On my drive to work this morning, there were about 50 pigeons lined up along a power line. Right in the middle of the black, gray, and silver birds sat one pure white bird, all puffed up against the cold. I thought to myself, there must be some kind of message there.
Flying Pidgeon died today. He laid down in the sunshine and decided he didn’t want to get back up.
I carry a special soft spot in my heart for the Pidge. He was a smallish, dark brown horse, not particularly fancy. You would not have picked him out in a crowd. His bloodlines, while old and distinguished, weren’t trendy. He wasn’t a household name, and his progeny aren’t ridiculously famous. Nothing about him suggested that he won over a million dollars, racing 25 or so years ago when purses were much smaller. No Triple Crown bonuses, no Dubai World Cup, no high dollar slots purses. Just a million dollars, earned the hard way—by racing, and winning, and racing again, in a total of 56 races.
I knew Pidge for the past two years or so. His most notable physical feature was a white-rimmed eye that gave him a rather crotchety, dour look. He always looked as though he was peering at you with skepticism and disbelief. Maybe he was, because at age 27, Pidge had had a very long life. His past few years at Old Friends, he went outside during the day and came in at night to rest his old bones. Every day at 4:30 he wandered over to his gate, waiting for someone to bring him inside. He was the easiest of horses to handle. No chain, just a soft cotton lead rope and a pat on the neck.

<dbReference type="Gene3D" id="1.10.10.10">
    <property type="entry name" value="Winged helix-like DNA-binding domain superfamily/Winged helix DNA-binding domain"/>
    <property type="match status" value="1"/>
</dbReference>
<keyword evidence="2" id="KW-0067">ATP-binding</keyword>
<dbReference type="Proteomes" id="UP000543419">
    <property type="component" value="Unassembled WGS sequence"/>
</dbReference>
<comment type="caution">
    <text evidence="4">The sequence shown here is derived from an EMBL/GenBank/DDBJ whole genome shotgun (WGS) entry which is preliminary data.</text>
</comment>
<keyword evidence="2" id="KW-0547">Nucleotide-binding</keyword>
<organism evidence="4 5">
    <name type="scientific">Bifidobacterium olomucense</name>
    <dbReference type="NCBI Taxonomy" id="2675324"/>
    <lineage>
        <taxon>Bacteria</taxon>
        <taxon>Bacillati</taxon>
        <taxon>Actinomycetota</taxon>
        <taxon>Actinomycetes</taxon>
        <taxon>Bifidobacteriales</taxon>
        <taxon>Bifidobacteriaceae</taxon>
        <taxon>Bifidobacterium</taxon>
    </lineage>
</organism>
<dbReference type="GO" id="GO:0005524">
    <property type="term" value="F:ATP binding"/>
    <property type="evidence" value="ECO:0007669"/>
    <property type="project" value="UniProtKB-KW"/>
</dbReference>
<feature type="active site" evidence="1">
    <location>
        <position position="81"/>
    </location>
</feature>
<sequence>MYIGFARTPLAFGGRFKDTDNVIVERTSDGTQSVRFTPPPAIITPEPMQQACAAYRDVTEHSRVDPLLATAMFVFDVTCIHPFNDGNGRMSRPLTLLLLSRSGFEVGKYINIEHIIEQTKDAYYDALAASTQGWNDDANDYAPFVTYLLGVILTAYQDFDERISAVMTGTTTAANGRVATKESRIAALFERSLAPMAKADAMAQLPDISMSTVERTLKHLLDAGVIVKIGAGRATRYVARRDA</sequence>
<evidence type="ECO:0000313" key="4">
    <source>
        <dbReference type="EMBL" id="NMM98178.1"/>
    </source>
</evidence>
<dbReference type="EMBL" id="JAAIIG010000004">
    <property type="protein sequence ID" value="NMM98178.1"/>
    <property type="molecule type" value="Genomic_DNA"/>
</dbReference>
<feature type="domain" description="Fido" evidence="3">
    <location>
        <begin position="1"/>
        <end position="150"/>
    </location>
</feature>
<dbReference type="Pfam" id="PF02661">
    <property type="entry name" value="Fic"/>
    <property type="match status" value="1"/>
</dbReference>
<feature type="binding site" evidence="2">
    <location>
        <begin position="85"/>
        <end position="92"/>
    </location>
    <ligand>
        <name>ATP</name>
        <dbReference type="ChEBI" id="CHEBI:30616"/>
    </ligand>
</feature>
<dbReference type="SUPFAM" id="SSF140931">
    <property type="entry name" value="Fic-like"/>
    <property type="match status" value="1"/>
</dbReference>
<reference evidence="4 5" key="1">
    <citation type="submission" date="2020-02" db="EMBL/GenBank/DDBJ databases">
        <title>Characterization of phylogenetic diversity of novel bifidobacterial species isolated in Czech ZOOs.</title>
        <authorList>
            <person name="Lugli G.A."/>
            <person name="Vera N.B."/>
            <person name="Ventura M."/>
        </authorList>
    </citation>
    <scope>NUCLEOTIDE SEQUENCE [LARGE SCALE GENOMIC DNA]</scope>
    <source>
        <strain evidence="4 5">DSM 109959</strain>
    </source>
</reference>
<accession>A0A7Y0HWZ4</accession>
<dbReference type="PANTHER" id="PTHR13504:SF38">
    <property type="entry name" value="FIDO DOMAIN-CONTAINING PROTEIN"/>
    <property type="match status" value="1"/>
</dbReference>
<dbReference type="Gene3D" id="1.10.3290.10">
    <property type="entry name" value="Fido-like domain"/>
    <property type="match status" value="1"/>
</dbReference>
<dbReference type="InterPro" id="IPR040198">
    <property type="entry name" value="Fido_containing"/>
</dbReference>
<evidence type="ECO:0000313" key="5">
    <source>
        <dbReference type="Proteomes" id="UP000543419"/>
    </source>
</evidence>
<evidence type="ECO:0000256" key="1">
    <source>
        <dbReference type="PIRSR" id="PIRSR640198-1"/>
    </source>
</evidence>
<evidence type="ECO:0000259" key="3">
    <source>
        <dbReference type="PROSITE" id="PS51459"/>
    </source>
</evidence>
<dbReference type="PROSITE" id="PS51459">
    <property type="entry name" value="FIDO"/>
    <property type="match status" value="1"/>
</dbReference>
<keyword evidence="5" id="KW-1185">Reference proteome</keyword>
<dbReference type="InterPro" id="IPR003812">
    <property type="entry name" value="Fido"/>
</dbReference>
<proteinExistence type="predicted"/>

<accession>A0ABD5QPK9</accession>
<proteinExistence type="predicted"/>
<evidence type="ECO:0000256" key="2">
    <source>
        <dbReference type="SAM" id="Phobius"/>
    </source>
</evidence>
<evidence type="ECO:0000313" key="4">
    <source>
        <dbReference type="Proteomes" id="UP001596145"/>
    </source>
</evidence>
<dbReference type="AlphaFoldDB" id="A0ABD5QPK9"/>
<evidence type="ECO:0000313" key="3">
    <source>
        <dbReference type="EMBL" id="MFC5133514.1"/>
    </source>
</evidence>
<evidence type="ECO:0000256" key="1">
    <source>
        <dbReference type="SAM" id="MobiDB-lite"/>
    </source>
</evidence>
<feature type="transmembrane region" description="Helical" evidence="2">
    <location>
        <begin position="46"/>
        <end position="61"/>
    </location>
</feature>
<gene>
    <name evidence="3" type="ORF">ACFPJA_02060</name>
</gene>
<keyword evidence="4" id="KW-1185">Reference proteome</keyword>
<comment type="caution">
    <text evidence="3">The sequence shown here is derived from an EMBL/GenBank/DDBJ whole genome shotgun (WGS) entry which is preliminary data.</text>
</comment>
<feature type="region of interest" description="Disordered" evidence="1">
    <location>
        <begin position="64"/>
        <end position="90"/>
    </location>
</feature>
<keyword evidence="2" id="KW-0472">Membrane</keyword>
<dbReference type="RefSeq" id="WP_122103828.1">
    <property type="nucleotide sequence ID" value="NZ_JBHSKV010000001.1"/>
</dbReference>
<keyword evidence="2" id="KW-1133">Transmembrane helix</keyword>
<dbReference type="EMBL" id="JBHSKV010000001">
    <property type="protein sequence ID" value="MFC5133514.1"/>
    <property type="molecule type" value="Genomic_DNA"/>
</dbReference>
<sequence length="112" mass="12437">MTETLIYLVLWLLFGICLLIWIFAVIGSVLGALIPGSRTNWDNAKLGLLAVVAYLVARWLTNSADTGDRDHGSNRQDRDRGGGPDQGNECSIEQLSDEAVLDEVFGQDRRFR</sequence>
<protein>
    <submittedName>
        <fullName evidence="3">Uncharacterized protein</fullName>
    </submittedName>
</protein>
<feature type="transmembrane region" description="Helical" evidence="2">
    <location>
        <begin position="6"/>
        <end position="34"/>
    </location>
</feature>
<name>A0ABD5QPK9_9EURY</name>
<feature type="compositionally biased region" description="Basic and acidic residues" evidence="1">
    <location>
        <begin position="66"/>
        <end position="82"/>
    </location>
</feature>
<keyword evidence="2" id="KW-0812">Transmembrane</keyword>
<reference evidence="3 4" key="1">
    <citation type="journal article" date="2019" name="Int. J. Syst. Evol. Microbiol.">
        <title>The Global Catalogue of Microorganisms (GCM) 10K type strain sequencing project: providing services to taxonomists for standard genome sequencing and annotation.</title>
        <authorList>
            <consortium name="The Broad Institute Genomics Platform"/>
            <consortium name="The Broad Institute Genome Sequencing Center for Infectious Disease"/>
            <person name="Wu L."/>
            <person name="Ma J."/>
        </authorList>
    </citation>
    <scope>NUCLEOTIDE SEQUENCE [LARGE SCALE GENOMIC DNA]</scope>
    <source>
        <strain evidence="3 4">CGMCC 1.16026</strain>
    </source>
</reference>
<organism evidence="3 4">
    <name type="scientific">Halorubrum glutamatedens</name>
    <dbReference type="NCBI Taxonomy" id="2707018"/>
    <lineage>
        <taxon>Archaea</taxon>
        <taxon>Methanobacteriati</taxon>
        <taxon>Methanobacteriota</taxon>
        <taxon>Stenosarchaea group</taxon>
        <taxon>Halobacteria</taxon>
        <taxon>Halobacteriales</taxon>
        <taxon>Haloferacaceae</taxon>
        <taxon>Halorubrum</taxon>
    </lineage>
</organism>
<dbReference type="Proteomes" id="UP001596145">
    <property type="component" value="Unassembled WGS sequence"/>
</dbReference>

Pidge had few teeth left. Those he had left were so grown out in front that when he did try, half-heartedly, to take a nip at me, his teeth wouldn’t meet enough for him to get much skin. Because of his lack of teeth, keeping weight on him was difficult, so he pretty much had free access to grain every day. Summer’s heat was hard on him, and he didn’t really care much for the cold either. But in between, when it was comfortably warm and sunny, he felt great. On those kinds of days he’d run around his field, not too fast but still clearly enjoying himself. I watched him run just a few weeks ago. He was an old warrior of the very best kind.
Pidge didn’t get the carrots and treats the other horses are so fond of, because chewing them was impossible for him. Most of the time, he would glance over at visitors, shrug his shoulder as if to say, “yeah, whatever.” But, occasionally he would come over to greet visitors, usually in the hopes of getting his back scratched.
And oh, how the Pidge loved a good back scratching. He’d lean into your hand, or the curry comb if he was really lucky, and close his eyes in bliss. If you stopped before he was ready, he’d reach back and threaten to take that nip, just to make his point.
I’ll miss scratching your back, Pidge.